Michigan Disorderly Conduct Attorneys

Michigan Disorderly Conduct

Michigan law – section MCL 750.167 – identifies that a person may be guilty of engaging in disorderly conduct if they are:

  • of sufficient ability but refusing or neglecting to support his or her family
  • a prostitute
  • a window peeper
  • engaging in an illegal occupation or business
  • intoxicated in a public place and endangering people or property or acting in a way that causes a public disturbance
  • are involved in indecent conduct in a public place
  • a vagrant
  • begging in a public place
  • loitering in a place of ill fame or prostitution
  • knowingly loitering in a place where illegal business is conducted
  • loitering in or around a public building to solicit employment of legal services or bail bonds
  • found unnecessarily jostling or roughly crowding people in a public place

Michigan Drunk And Disorderly Conduct Charges

The laws and penalties for drunk and disorderly conduct vary from state to state. The terminology can be different as well. In some cases, the charge is referred to as public intoxication. If you are in Michigan, it is not a crime to be publicly intoxicated, unless you are disturbing the peace, or exhibiting disorderly conduct. However, a person suspected of being intoxicated in public in Michigan, may be taken to jail to remain in protective custody for up to eight hours, if police think it would best serve those concerned. You may or may not be asked to do a Preliminary Breath Test (PBT) with a Breathalyzer or perform field sobriety tests.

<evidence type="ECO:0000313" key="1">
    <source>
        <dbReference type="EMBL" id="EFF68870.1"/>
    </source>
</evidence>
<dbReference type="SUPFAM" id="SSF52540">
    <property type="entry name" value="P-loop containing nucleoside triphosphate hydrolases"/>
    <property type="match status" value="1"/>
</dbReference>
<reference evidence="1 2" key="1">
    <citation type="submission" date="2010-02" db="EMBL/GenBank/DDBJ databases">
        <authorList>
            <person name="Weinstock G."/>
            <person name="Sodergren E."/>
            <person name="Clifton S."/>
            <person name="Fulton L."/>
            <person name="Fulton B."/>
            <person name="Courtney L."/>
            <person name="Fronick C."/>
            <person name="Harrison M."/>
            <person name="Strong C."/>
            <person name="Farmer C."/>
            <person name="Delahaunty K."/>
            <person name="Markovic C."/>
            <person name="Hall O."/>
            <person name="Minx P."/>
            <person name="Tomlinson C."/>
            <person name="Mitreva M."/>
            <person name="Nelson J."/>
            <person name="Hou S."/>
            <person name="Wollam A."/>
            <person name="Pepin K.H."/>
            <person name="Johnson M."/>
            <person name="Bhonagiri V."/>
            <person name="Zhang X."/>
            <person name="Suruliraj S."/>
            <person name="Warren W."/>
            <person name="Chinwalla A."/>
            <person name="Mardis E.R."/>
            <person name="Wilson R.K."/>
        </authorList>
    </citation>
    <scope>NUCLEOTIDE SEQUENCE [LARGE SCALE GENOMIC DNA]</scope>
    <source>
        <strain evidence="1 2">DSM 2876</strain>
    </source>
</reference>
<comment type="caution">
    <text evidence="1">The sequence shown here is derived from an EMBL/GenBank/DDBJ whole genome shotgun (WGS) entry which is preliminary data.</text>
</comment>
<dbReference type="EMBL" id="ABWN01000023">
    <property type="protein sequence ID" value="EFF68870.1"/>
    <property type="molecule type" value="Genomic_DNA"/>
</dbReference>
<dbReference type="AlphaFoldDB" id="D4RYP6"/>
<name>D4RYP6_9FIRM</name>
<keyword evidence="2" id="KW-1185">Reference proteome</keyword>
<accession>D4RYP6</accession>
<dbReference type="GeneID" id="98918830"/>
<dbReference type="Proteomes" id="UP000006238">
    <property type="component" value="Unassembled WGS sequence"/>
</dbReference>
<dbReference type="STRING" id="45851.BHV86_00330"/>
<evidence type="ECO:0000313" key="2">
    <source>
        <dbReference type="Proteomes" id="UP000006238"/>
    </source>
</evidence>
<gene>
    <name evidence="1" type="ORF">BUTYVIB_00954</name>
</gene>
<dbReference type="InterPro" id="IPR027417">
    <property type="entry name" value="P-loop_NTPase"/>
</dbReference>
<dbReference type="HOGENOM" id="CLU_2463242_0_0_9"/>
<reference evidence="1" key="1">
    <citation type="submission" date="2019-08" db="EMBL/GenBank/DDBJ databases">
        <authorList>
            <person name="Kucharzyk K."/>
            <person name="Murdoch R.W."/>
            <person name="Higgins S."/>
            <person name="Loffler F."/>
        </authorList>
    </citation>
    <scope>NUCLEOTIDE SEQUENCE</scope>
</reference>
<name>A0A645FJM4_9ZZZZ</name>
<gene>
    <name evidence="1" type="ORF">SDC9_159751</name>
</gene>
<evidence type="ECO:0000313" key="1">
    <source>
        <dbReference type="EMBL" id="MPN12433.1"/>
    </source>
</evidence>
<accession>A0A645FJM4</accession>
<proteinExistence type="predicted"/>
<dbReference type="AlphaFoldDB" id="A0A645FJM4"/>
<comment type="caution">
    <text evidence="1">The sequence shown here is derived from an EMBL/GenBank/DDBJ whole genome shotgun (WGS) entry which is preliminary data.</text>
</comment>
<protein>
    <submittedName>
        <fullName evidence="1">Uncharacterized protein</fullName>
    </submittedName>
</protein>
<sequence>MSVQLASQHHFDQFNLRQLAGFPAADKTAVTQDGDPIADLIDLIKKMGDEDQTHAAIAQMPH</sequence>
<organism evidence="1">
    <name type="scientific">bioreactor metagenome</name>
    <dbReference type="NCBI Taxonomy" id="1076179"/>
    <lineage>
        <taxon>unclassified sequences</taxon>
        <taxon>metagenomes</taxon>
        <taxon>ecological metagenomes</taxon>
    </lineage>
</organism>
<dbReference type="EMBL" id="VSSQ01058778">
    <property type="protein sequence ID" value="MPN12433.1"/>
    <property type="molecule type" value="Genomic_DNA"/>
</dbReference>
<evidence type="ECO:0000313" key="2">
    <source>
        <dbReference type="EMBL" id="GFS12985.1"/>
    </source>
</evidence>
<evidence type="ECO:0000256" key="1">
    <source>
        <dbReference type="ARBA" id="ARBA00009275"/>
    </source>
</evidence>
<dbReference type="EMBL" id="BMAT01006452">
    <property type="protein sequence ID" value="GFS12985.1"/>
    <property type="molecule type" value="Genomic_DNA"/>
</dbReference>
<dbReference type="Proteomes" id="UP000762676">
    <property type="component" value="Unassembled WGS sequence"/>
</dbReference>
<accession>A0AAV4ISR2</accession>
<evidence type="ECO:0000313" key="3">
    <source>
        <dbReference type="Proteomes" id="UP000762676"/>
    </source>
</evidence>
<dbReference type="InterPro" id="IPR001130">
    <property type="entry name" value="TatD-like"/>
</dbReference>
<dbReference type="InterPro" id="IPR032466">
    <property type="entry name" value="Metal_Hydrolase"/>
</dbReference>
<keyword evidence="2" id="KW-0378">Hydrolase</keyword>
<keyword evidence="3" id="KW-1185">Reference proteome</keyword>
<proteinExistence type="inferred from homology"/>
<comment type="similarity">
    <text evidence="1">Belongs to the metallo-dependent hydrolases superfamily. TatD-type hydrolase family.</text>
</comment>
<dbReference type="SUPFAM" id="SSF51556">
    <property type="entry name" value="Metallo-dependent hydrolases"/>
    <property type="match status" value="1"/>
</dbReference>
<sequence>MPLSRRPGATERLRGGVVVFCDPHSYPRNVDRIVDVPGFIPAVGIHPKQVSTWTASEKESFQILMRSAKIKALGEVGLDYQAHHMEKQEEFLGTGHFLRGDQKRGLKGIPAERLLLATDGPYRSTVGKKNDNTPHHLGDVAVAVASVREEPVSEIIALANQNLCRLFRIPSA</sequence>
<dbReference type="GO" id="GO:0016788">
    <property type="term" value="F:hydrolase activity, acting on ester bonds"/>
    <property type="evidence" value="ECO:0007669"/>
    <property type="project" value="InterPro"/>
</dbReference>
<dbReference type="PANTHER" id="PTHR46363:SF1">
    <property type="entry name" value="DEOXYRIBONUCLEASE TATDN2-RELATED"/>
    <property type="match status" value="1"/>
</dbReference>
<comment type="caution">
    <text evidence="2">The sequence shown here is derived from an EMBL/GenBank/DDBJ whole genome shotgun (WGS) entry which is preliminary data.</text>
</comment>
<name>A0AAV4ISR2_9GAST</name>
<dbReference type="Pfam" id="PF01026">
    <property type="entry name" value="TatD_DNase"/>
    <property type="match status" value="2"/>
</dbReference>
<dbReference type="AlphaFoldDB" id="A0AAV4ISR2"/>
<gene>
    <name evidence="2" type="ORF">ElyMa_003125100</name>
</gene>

In Michigan, someone charged with public intoxication might face:

  • a misdemeanor charge on their record
  • 90 days in jail and/or a $500 fine
  • probation
  • community service
  • future random drug and alcohol testing
  • a referral for an assessment to determine if they have a substance abuse problem

Our Michigan Disorderly Conduct Lawyers Can Help

If you’ve been charged with Michigan disorderly conduct, having the assistance of an experienced Michigan Criminal Lawyer who will help identify relevant details could make the difference between a “guilty” and “not guilty” verdict. This is especially true if there has been a prior conviction. As with many other crimes, subsequent charges will often yield harsher penalties.

Contact Friedman Law Firm today at 248-932-0900 and we will work with you to counter the charge with best defense possible.